As a nation, we share many blessings and strengths, including a tradition of religious freedom and political participation. However, as a people, we face serious challenges that are clearly political and also profoundly moral.
As Catholics, we are part of a community with a rich heritage that helps us consider the challenges in public life and contribute to greater justice and peace for all people.
Part of that rich heritage on faithful citizenship is the teaching of Vatican Council II's Declaration on Religious Liberty (Dignitatis Humanae). It says that "society itself may enjoy the benefits of justice and peace, which result from [people's] faithfulness to God and His holy will" (no. 6).The work for justice requires that the mind and the heart of Catholics be educated and formed to know and practice the whole faith.
This statement highlights the role of the Church in the formation of conscience, and the corresponding moral responsibility of each Catholic to hear, receive, and act upon the Church's teaching in the lifelong task of forming his or her own conscience. With this foundation, Catholics are better able to evaluate policy positions, party platforms, and candidates' promises and actions in light of the Gospel and the moral and social teaching of the Church in order to help build a better world.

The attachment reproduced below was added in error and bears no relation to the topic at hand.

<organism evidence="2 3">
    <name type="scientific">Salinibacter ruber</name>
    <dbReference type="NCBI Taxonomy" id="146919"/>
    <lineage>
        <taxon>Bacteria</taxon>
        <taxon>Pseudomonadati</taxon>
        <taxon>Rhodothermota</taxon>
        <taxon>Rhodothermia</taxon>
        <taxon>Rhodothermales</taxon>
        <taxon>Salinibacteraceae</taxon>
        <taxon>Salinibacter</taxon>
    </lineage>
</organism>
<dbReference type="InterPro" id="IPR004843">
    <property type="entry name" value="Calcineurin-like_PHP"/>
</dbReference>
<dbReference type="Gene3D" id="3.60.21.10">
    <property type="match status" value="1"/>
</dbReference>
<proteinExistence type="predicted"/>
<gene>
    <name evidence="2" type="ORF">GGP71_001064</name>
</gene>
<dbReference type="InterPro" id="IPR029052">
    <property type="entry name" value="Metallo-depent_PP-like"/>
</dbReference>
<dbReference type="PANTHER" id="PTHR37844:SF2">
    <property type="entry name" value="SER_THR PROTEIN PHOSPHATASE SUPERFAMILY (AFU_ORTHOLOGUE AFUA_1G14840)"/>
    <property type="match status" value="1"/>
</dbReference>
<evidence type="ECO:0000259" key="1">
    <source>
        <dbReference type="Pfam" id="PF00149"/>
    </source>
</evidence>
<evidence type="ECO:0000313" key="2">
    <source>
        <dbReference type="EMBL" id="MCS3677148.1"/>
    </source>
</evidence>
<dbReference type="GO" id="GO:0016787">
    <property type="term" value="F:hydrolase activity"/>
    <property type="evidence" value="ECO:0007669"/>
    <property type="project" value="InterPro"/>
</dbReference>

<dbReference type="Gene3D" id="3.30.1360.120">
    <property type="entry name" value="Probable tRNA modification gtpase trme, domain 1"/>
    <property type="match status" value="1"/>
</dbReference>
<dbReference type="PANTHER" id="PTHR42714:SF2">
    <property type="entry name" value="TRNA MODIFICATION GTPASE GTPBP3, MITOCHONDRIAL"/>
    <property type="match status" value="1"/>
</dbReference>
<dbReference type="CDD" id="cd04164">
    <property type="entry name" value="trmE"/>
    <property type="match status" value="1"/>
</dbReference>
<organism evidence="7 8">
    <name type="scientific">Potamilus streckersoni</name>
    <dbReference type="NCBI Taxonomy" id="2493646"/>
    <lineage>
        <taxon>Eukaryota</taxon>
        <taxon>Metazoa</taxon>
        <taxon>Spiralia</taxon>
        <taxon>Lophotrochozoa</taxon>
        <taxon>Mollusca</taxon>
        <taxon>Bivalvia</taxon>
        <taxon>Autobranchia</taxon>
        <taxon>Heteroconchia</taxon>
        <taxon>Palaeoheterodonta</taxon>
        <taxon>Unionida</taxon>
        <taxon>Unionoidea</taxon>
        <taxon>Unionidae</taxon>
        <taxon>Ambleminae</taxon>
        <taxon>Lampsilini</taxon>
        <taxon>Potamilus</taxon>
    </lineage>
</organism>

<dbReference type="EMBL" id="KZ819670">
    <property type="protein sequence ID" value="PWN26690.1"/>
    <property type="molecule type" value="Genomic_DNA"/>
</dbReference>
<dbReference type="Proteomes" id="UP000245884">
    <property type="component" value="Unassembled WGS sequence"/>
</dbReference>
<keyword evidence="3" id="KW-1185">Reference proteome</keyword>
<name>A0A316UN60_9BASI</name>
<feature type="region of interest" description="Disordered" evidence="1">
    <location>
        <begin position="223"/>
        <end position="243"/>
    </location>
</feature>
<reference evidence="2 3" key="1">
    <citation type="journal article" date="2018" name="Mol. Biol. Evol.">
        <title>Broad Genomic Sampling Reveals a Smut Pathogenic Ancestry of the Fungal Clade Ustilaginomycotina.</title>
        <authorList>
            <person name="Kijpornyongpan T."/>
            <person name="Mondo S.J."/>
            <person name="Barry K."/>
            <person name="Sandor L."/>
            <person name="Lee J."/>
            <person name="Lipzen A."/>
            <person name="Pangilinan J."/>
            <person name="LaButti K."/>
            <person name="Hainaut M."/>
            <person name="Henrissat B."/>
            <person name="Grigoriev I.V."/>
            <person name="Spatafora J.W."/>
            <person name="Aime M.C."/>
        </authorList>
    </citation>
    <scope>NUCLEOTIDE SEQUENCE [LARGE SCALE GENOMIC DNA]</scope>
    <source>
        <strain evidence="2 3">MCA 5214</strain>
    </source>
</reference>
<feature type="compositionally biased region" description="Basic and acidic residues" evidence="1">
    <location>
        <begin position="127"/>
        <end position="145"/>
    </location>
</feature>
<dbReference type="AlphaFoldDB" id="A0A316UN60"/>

In the Catholic Tradition, responsible citizenship is a virtue, and participation in political life is a moral obligation. This obligation is rooted in our baptismal commitment to follow Jesus Christ and to bear Christian witness in all we do. As the Catechism of the Catholic Church reminds us, "It is necessary that all participate, each according to his position and role, in promoting the common good. This obligation is inherent in the dignity of the human person. . . . As far as possible citizens should take an active part in public life" (nos. 1913-1915).